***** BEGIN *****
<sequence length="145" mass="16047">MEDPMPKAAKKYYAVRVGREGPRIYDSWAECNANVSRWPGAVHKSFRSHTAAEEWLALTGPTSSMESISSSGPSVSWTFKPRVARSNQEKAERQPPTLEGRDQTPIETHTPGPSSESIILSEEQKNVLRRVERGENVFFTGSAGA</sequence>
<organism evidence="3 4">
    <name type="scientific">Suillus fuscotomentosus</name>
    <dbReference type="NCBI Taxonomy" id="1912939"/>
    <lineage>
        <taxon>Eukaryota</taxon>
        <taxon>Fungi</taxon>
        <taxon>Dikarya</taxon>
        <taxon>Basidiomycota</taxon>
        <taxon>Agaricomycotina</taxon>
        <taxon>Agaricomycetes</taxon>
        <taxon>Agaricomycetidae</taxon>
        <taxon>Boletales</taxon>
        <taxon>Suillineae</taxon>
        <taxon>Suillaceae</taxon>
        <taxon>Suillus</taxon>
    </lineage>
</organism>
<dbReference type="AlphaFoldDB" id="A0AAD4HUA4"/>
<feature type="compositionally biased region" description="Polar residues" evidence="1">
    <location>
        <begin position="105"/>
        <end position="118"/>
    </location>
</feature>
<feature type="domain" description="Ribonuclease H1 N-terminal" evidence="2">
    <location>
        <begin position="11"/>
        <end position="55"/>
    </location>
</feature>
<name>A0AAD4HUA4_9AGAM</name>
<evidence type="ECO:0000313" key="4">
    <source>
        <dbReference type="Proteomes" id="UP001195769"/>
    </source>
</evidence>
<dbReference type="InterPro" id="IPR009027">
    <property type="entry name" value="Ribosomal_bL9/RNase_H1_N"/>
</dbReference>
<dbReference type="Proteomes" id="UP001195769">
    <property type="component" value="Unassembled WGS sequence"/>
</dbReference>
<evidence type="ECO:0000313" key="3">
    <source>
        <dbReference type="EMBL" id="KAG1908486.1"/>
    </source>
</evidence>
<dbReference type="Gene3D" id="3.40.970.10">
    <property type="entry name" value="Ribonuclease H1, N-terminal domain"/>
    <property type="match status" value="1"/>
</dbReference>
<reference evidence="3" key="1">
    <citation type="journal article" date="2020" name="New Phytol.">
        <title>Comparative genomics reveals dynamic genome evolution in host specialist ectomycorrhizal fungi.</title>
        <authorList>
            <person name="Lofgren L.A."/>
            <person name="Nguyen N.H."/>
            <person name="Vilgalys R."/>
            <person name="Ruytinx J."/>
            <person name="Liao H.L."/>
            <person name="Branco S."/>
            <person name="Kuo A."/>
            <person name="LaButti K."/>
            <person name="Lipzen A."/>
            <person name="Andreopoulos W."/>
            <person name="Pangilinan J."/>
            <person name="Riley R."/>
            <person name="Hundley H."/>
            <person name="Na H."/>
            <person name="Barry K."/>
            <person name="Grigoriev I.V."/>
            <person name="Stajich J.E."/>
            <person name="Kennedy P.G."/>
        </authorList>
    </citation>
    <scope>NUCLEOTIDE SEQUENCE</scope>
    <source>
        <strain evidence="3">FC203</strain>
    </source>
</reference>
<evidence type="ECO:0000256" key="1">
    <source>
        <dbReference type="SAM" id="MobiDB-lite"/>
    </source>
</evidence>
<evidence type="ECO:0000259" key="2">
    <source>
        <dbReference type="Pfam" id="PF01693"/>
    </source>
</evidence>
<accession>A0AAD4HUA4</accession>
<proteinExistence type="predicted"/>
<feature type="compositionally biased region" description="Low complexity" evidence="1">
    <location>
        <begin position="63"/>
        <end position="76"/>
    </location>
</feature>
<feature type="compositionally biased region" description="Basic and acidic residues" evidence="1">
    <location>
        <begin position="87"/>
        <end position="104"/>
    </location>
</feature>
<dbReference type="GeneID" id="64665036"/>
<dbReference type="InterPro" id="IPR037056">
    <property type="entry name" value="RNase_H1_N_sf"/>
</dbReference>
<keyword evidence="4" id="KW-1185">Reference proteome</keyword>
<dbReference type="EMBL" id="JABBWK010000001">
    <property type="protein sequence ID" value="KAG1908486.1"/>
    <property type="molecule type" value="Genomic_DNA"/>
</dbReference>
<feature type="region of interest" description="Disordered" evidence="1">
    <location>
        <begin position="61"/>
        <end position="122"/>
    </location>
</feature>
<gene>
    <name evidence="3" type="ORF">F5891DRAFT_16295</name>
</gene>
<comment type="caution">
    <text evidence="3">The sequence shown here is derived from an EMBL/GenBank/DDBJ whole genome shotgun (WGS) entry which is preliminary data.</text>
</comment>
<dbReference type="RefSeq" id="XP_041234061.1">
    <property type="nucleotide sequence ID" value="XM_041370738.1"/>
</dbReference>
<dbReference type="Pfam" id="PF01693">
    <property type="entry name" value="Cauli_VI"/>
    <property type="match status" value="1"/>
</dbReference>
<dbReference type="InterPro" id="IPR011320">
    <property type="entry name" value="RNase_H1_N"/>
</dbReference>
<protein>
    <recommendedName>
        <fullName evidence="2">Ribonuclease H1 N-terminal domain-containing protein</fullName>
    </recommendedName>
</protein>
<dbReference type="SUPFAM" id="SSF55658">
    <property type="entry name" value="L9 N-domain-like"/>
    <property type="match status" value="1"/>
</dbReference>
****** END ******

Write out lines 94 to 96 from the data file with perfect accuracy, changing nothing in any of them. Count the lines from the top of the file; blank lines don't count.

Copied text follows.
<feature type="compositionally biased region" description="Low complexity" evidence="1">
    <location>
        <begin position="63"/>